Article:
I saw a webcomic one day that illustrates the entitlement very well. A guy says to the other that he doesn’t want children because he doesn’t have the money to do so, to which the other replies that “when you have a child, you’ll find a way to get the money.” The first guy points out that this seems rather similar to the way drug addicts think. Once you’re addicted, you’ll do anything to get the money to buy more drugs. Likewise, people whose position as parents depends on their power over children will do anything to justify that power. In our hierarchical societies, power is its own justification: if you have enough power over others (money, political status, or otherwise), everything you do is justified by the existence of that power. And there is no relationship with a bigger power imbalance in our societies than that between a parent and “their” child.
We see the parental stupidity in action when we bring up misanthropic antinatalism. When faced with the risks of procreation, natalists usually just ignore them or argue that they are magically immune to those risks. This is not rational behavior in the face of known risks: it is more akin to how some Lakota people believed that “ghosts shirts” could protect them from bullets (they didn’t), or how right-wing politicians react to global warming (another similarity between extreme entitlement and the belief in absolute truth, maybe).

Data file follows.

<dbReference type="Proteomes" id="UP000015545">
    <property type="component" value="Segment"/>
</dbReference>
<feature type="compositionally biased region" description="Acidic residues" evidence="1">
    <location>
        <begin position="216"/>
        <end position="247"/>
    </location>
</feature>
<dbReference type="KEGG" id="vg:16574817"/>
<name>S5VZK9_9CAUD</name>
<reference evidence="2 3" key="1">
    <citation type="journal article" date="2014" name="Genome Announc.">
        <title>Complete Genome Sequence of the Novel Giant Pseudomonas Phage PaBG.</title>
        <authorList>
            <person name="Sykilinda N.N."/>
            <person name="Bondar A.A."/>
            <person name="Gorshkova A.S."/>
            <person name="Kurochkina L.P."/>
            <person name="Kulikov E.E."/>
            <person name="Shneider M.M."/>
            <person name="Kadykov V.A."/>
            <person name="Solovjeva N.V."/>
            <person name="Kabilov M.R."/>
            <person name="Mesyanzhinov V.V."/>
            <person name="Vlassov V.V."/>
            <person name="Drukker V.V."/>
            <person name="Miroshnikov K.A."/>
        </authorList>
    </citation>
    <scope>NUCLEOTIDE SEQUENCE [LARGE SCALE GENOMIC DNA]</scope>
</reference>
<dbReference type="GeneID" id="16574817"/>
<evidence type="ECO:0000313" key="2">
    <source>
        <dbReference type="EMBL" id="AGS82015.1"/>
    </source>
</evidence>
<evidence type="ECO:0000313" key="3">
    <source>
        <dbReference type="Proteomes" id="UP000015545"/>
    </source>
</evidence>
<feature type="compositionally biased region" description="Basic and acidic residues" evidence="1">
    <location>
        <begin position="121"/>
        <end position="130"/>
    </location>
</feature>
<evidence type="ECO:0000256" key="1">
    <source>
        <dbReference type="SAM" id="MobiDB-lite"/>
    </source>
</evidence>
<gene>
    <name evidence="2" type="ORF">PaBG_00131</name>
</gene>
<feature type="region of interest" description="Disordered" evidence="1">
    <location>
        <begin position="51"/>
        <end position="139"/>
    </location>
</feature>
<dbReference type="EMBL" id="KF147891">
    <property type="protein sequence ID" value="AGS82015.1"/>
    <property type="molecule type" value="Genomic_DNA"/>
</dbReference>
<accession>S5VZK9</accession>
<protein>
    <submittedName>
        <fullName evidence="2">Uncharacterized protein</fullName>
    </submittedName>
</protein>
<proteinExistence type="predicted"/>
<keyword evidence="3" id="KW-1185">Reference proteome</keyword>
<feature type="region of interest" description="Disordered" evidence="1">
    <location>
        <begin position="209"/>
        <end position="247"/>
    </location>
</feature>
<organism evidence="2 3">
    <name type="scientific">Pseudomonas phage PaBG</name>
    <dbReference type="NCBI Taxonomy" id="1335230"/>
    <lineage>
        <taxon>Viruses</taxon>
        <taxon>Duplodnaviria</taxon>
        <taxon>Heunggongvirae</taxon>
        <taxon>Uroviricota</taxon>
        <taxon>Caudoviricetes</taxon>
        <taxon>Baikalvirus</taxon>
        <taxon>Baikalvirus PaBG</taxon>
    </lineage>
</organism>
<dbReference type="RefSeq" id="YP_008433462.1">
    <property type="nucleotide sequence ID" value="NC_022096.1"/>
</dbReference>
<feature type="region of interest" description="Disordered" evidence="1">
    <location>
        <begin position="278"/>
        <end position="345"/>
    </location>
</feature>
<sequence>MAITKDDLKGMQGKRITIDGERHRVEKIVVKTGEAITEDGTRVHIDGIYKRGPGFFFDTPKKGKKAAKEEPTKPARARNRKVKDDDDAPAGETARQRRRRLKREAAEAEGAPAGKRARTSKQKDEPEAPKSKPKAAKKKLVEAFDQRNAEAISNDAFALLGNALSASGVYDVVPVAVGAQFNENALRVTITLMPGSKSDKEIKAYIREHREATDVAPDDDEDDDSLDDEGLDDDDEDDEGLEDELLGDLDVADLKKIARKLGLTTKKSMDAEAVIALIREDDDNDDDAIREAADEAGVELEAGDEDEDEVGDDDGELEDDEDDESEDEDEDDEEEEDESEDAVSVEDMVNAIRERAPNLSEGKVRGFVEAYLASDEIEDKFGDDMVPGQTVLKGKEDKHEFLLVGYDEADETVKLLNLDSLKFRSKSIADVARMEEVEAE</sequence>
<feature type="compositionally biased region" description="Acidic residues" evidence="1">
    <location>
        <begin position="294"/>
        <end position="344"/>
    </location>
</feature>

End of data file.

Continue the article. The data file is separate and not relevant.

Having a son means you are raising a potential abuser. Having a daughter means you are raising a potential abuse victim. Some women are also abusers, and some men are also abuse victims, but this does not deny the truth of the previous propositions: it only makes the risk of something going wrong even higher in both cases. Future or current parents do not want to hear this. They want to believe that their children are exempted from those risks, or that they, as parents, somehow confer some immunity to their children (that their own happy lives will rub off on their children, perhaps). This is magical thinking, which is why I am especially miffed when feminists engage in it. We don’t need magical thinking in a movement which is based on evidence and rational analysis.
The only solution to break the cycle of abuse is to refuse to procreate and refuse to use children as guinea pigs for so-called genderless parenting techniques which are doomed to failure. While parents obviously believe that this world is good enough for them to raise children into, but somehow not good enough to expose them to large, commonplace parts of it, that’s not their determination to make. We cannot allow some people to make risk evaluations for other people. What level of risk I am willing to allow in my life is my determination alone, and is not really anyone else’s business (unless I am linked to them in some way). The parents’ opinion is only that, their opinion. It has no bearing on reality.